Linked by Thom Holwerda on Mon 7th Mar 2011 23:21 UTC
Legal Well, how about some positive news to end this day? How about annoying the heck out of the Business Software Alliance? There's a new proposal for a directive on consumer rights in the EU, and in it, digital goods - software, online services, and so on - are explicitly defined as goods that are no different than any other good - like bread, watches, or cars. In other words, you would suddenly own the copies of software you buy, effectively declaring the EULA as a worthless piece of paper. Surprise - the BSA is not happy about this.
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RE: Flawed analogy
by unclefester on Tue 8th Mar 2011 08:19 UTC in reply to "Flawed analogy"
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This is a very flawed analogy. If a car is delivered with a "defect" or a "bug", the manufacturer has a duty to consumers to correct that defect. Software bugs are defects, not "wear and tear" items like the cable you suggest. So their claims are 100% pertinent - if software was delivered with any bugs whatsoever it would be the software companies duty to fix that for whatever period the governing authorities saw fit, and it's impossible to deliver complex software with absolutely no bugs.

Wrong. Companies would merely be required to provide a software warranty period eg. 12 months. They would also be required to provide patches for a certain amount of time.

Wrong. Under consumer law products merely need to be fit for the intended purpose - not free of defects. Expensive or critical mission software would be required to have very few bugs. Free software would have no quality requirements at all as long as it didn't cause deliberate damage.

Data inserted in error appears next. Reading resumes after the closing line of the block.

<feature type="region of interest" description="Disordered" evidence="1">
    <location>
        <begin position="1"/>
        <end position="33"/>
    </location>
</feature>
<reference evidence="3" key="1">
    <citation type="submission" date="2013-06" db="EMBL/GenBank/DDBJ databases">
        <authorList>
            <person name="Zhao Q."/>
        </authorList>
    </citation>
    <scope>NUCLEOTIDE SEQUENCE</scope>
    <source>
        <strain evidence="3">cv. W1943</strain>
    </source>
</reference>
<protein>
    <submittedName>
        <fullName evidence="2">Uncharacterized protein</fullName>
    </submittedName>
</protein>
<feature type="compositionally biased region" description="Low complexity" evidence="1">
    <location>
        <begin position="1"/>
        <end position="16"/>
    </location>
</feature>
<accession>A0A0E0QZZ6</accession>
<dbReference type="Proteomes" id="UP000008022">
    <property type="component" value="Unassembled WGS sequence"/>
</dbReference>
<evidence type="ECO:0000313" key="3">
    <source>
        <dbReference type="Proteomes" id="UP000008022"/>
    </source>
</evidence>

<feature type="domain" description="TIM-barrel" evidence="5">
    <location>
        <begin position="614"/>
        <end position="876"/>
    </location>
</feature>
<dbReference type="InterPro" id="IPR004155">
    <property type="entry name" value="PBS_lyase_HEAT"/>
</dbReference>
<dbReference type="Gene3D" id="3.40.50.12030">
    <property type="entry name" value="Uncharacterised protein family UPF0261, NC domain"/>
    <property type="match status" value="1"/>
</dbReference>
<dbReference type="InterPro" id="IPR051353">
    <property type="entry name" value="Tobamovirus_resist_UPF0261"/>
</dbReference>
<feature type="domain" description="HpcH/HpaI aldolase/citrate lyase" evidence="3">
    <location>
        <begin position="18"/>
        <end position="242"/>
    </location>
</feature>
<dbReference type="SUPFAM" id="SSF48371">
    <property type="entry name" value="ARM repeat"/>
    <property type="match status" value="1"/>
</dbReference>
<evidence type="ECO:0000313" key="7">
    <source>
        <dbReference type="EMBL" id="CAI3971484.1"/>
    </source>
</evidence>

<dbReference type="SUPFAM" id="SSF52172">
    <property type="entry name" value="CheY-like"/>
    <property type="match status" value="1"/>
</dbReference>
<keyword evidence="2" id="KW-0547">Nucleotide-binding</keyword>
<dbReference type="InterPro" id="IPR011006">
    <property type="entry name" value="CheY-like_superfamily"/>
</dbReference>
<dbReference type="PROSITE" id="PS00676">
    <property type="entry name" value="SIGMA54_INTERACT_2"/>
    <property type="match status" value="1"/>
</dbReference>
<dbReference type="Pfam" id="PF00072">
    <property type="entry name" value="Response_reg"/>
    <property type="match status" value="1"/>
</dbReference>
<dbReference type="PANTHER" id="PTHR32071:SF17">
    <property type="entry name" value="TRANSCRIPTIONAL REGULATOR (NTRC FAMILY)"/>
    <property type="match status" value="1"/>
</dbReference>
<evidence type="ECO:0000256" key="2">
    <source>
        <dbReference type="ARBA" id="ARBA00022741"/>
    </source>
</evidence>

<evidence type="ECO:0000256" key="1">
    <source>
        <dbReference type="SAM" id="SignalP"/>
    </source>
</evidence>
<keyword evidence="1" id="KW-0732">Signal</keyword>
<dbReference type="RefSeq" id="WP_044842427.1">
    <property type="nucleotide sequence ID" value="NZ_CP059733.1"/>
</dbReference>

When was the last time a car manufacturer sent out a letter asking everyone to bring in their car for a free update to maybe give them more fuel economy or a more responsive transmission for example?

What do you think a vehicle recall is? Car companies do it all the time. Upgrades of software and mechanical components are often done during routine servicing.

And there would be no reason whatsoever for them to offer "upgrades" to current licenses - because it's not a licence any more.

False. In fact low-cost upgrades would be necessary to ensure customer loyalty. Otherwise they would simply switch to a competitor.

Reply Parent Score: 15

RE[2]: Flawed analogy
by Soulbender on Tue 8th Mar 2011 09:14 in reply to "RE: Flawed analogy"
Soulbender Member since:

Best damn answer in this thread and it's a shame I cant mod you up.

Reply Parent Score: 3